Coinciding with contemporary economic and ecological movements, the locavore movement has rapidly gained popularity over the past decade. This movement offers potential solutions to ameliorate health and sustainability problems. People who prefer locally grown produce take a variety of factors into consideration, including economics, environment, and nutrition. Regardless, locavores will inevitably spark profound repercussions with long-lasting implications for the community. Therefore, communities that organize a locavore movement must consider the irreversible impact of this lifestyle before adopting it.
As the United States attempts to recover from the recession, revitalizing local economies has become increasingly important for both consumers and producers.
Locavores have seized this opportunity to progress their movement since “a dollar spent locally generates twice as much income for the local economy” (Maiser). The local food movement has also benefitted small farms on an enormous scale. The movement has pressured Congress to allot $2.3 billion for specialty crops such as eggplants, strawberries, or salad greens that are grown by small, mostly organic farmers, “a big bump-up from the $100 million that was earmarked for such things” in the previous Farm Bill (Goigoi).
As proponents of local food, locavores also provide small farms and pastures with “an economic reason to stay open and undeveloped” (Maiser).
Furthermore, if people take the planet’s future into consideration, protecting the environment seems like a pragmatic idea. Because “eating local is better for air quality and pollution than organic eating” (Maiser), according to a March 2005 study by the journal Food Policy, locavores may convince others to support their cause.
However, a 2006 study in New Zealand contradicts this earlier finding. The research revealed that it was more practical for a “Londoner to buy lamb shipped from New Zealand than to buy lamb raised in the U.K.” because “New Zealand lamb is raised on pastures with a small carbon footprint, whereas most English lamb is produced under intensive factory-like conditions with a big carbon footprint” (McWilliams), which overwhelms the local lamb’s advantage in transportation energy. Due to other extrinsic factors such as “water usage, fertilizer types, processing methods, and packaging techniques” (McWilliams), eating locally may not necessarily prove to be environmentally friendly.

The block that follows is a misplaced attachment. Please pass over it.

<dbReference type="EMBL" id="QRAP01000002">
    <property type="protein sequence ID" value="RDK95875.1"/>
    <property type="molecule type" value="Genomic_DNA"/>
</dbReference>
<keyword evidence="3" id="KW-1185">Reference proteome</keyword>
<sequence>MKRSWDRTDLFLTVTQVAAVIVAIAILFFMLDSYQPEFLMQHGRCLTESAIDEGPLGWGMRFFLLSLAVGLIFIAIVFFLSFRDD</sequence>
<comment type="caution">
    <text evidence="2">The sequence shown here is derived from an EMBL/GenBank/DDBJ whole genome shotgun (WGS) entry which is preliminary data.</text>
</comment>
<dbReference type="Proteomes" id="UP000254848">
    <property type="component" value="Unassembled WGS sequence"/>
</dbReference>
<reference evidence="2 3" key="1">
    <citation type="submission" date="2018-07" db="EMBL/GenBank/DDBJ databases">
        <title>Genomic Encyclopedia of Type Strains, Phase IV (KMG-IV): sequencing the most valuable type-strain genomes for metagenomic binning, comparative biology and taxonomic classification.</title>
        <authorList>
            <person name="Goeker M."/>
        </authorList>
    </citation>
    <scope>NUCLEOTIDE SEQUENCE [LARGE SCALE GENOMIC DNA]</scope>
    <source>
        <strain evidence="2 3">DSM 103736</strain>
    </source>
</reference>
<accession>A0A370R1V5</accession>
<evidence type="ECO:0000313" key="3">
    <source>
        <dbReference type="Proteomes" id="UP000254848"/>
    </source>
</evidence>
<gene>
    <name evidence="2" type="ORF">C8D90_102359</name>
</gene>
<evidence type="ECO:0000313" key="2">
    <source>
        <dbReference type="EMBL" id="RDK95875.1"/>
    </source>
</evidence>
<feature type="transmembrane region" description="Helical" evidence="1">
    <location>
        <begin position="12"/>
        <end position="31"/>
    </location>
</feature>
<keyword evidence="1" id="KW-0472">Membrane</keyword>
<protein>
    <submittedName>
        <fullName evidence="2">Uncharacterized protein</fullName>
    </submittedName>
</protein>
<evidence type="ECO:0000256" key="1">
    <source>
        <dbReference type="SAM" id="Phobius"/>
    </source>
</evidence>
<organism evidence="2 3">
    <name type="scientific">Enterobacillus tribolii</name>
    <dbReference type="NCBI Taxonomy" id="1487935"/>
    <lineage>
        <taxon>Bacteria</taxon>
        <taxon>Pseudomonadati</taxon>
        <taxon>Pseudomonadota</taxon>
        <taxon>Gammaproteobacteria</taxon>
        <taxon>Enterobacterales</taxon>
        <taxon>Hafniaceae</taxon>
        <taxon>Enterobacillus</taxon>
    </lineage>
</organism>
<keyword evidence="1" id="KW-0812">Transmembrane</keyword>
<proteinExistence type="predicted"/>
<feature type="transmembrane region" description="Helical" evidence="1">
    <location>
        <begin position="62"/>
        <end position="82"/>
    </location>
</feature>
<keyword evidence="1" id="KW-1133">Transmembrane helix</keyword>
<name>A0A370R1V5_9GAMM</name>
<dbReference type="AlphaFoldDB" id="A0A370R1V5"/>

Perhaps even more important than the protection of the environment is the protection of one’s health through proper nutrition. Locally grown produce is fresher, and “freshness not only affects the taste of food, but the nutritional value also declines with time” (Maiser). Logically, fruits and vegetables that undergo a lengthy transportation period tend to be picked before they reach maximum ripeness to ensure that this produce will not rot before it reaches its destination. This practice harms the health of humans because “phytochemicals and really powerful disease fighting substances,” never get very high if the food never reaches its peak ripeness (Maiser). Additionally, eating locally protects people from bio-terrorism because “Food with less distance to travel from farm to plate has less susceptibility to harmful contamination” (Maiser).
Overall, decisions yield a variety of consequences, both detrimental and beneficial; The locavore movement is no exception. Although many individuals become attracted to the concept of being a locavore, people must consider the permanent impact and challenges of adopting this lifestyle. Usually, locavores prefer locally grown produce because they believe that the practice leads to a stable economy, prosperous environment, and ideal health. Research has discovered that the locavore movement could mitigate health and sustainability issues. Nevertheless, there are ramifications which will transform the dynamics of life forever as a result of the locavore movement.